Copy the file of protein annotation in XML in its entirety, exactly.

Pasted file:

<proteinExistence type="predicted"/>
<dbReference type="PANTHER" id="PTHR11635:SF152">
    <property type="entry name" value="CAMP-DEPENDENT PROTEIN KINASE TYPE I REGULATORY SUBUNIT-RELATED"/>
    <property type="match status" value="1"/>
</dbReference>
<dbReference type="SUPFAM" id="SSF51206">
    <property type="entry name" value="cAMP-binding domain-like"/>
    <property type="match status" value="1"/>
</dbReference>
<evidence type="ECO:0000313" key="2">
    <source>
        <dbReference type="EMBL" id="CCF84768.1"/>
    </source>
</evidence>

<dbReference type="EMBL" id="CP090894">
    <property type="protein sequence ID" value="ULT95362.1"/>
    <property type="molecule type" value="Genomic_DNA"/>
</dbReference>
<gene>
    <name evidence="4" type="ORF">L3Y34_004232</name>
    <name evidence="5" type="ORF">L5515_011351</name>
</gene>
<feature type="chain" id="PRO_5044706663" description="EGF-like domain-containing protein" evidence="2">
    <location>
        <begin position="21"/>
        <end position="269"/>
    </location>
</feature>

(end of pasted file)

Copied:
<proteinExistence type="predicted"/>
<dbReference type="PANTHER" id="PTHR11635:SF152">
    <property type="entry name" value="CAMP-DEPENDENT PROTEIN KINASE TYPE I REGULATORY SUBUNIT-RELATED"/>
    <property type="match status" value="1"/>
</dbReference>
<dbReference type="SUPFAM" id="SSF51206">
    <property type="entry name" value="cAMP-binding domain-like"/>
    <property type="match status" value="1"/>
</dbReference>
<evidence type="ECO:0000313" key="2">
    <source>
        <dbReference type="EMBL" id="CCF84768.1"/>
    </source>
</evidence>

<dbReference type="EMBL" id="CP090894">
    <property type="protein sequence ID" value="ULT95362.1"/>
    <property type="molecule type" value="Genomic_DNA"/>
</dbReference>
<gene>
    <name evidence="4" type="ORF">L3Y34_004232</name>
    <name evidence="5" type="ORF">L5515_011351</name>
</gene>
<feature type="chain" id="PRO_5044706663" description="EGF-like domain-containing protein" evidence="2">
    <location>
        <begin position="21"/>
        <end position="269"/>
    </location>
</feature>